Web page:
Mumbai doctor's suicide: Nair, Topiwala left students vulnerable to harassment, reveals inquiry

Updated: Jun 05, 2019, 09:16 IST | Rupsa Chakraborty | Mumbai

Officials associated with the inquiry remarked that had the college implemented the norms adequately, Dr Payal Tadvi could have been saved from taking such an extreme step

Officials associated with the inquiry remarked that had the college implemented the norms adequately, Dr. Tadvi could have been saved from taking such an extreme step. File pic
Officials associated with the inquiry remarked that had the college implemented the norms adequately, Dr. Tadvi could have been saved from taking such an extreme step. File pic

The BYL Nair hospital and TN medical college, where Dr. Payal Tadvi was a student, have received a rap on the knuckles from the University Grants Commission (UGC). An inquiry by the body has found them violating anti-ragging rules, thus leaving students vulnerable to harassment. Not only that, but the body also found their anti-ragging committee to be non-functional.

Officials associated with the inquiry remarked that had the college implemented the norms adequately, Dr. Tadvi could have been saved from taking such an extreme step.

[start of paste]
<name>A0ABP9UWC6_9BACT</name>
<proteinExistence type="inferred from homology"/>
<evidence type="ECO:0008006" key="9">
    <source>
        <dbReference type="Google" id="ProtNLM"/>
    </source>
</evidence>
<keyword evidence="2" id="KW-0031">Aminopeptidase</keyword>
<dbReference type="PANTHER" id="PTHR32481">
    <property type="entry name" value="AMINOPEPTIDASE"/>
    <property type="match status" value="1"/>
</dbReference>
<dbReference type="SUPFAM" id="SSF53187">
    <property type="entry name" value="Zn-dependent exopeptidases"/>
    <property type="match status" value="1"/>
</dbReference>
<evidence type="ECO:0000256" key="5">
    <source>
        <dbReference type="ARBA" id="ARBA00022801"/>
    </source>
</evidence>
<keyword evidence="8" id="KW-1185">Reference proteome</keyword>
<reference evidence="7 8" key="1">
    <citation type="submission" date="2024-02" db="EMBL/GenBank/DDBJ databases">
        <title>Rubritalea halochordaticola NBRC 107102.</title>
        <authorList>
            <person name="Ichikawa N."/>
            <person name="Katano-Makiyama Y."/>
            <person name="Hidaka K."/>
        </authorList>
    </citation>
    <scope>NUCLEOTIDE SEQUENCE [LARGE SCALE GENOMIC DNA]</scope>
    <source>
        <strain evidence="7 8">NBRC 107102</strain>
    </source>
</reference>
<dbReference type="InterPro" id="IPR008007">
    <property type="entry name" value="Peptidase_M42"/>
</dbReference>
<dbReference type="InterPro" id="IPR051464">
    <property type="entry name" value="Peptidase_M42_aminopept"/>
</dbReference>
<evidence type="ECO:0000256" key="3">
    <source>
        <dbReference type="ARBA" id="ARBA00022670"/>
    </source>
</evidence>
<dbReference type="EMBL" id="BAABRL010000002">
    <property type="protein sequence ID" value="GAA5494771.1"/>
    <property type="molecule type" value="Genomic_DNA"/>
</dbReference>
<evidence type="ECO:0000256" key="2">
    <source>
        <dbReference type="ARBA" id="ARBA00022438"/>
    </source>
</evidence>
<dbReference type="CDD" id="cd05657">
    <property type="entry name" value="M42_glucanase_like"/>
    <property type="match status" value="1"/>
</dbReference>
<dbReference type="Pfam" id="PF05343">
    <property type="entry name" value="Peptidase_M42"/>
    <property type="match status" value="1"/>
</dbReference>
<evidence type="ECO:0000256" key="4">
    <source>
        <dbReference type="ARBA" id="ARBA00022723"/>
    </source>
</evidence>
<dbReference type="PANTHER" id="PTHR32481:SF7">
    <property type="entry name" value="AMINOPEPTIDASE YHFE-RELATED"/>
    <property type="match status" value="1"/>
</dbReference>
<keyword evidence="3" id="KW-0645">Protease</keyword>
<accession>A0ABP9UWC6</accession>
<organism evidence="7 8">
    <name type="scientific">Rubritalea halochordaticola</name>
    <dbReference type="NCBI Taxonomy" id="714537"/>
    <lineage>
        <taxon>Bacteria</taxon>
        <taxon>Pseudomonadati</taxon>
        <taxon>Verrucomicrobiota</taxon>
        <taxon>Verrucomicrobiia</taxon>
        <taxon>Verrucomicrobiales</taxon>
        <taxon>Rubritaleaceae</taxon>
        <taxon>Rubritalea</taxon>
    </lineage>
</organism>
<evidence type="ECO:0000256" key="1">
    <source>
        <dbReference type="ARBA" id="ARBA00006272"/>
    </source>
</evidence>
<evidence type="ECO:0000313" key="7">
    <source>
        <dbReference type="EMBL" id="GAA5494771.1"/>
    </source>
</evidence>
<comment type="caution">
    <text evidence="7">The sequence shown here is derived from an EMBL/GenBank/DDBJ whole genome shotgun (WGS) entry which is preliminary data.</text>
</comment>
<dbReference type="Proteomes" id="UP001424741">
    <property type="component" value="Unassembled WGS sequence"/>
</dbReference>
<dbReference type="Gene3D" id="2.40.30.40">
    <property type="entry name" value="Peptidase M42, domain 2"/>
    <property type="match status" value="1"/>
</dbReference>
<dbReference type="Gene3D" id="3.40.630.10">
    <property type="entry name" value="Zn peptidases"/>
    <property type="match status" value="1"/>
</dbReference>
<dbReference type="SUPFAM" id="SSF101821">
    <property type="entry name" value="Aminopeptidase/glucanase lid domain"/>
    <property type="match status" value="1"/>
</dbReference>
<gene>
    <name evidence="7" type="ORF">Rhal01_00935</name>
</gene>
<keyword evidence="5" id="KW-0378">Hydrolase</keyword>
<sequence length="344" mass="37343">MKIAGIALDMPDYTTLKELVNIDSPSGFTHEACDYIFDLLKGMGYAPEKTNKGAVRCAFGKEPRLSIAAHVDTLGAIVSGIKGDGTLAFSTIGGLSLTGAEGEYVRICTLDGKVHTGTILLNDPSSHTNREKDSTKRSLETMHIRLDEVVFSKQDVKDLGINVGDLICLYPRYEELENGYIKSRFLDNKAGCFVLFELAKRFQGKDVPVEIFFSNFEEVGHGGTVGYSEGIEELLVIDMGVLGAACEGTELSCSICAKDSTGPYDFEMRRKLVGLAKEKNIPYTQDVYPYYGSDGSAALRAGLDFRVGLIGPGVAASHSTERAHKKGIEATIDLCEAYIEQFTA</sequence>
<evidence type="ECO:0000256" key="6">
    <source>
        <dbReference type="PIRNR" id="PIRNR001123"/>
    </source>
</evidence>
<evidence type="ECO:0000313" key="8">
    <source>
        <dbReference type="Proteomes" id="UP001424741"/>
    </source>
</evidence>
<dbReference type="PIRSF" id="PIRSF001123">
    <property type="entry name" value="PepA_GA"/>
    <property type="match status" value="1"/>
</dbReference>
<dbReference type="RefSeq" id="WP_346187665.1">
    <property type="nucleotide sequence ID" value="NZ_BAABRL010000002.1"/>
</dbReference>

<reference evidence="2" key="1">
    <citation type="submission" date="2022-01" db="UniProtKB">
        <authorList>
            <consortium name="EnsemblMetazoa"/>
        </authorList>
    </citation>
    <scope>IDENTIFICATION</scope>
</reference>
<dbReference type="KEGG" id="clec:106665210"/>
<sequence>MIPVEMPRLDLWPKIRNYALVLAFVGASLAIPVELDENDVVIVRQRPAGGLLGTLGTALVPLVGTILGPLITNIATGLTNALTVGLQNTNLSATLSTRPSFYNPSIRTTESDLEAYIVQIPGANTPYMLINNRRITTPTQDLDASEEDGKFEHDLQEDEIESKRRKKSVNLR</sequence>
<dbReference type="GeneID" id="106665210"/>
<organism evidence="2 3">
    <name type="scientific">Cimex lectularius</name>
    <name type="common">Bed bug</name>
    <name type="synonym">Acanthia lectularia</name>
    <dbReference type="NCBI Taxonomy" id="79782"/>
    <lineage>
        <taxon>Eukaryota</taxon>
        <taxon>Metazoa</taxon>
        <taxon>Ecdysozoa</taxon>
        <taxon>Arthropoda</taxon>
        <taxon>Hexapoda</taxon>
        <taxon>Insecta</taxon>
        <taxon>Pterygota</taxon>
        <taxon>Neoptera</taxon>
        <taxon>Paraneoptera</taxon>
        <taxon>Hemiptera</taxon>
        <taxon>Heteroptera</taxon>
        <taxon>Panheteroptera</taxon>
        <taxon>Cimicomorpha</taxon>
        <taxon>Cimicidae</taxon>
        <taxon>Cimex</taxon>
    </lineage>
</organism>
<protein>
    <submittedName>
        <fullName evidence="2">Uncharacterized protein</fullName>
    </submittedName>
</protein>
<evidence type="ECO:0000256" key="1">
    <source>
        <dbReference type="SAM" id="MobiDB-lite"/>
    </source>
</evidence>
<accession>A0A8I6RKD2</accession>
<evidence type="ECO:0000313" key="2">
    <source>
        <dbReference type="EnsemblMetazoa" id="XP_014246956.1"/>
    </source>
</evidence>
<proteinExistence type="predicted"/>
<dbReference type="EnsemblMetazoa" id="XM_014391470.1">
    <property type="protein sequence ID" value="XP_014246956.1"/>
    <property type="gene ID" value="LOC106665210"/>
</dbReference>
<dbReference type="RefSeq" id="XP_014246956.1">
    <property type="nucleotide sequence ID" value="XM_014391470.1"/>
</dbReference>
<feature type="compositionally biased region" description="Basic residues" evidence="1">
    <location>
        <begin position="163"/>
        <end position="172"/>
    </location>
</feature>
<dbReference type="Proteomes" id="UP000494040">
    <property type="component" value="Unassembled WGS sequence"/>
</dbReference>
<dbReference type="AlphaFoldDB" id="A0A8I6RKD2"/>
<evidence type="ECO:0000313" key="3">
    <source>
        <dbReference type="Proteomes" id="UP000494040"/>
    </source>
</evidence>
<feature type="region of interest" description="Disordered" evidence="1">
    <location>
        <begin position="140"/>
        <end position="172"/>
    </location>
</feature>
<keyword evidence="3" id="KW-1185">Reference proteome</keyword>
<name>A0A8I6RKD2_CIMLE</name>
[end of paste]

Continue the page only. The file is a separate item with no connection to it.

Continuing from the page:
The inquiry was started after the national anti-ragging helpline 1800-180-5522 received a complaint about Dr. Tadvi’s suicide from a Mumbai-based NGO on May 27.

On May 29, they finished the inquest, which revealed how the college had violated anti-ragging laws.

Rajendra Kachroo, who works for UGC’s anti-ragging department, was a part of the investigation. He also runs the Aman Satya Kachroo Trust named after his son who passed away in 2009 after being ragged by his seniors at a medical college.

He said, “According to the Anti-Ragging Act, colleges need to upload all information regarding the anti-ragging committee along with the names and numbers of those associated with it on their website, so that students can approach the officer concerned during a crisis.”

“When we spoke to the [TN medical college] students, they mentioned their college doesn’t even display information about the committee on college boards, posters or notices. The college also failed to provide information about the number of times the committee has held meetings,” he added. The anti-ragging helpline number has also not been displayed anywhere inside the college premises.

The UGC committee has asked the college to properly implement all anti-ragging laws. Commenting on the inquiry’s findings, Dr Ramesh Bharmal, dean of Nair hospital said, “BMC’s standing committee has decided to update all anti-ragging committees and we would also follow the same protocol.”

Kachroo commented, “The condition of almost all medical colleges across the nation is the same. They make residents work 24/7 but don’t care about their safety and mental state. All 450 medical colleges need to implement these changes.”

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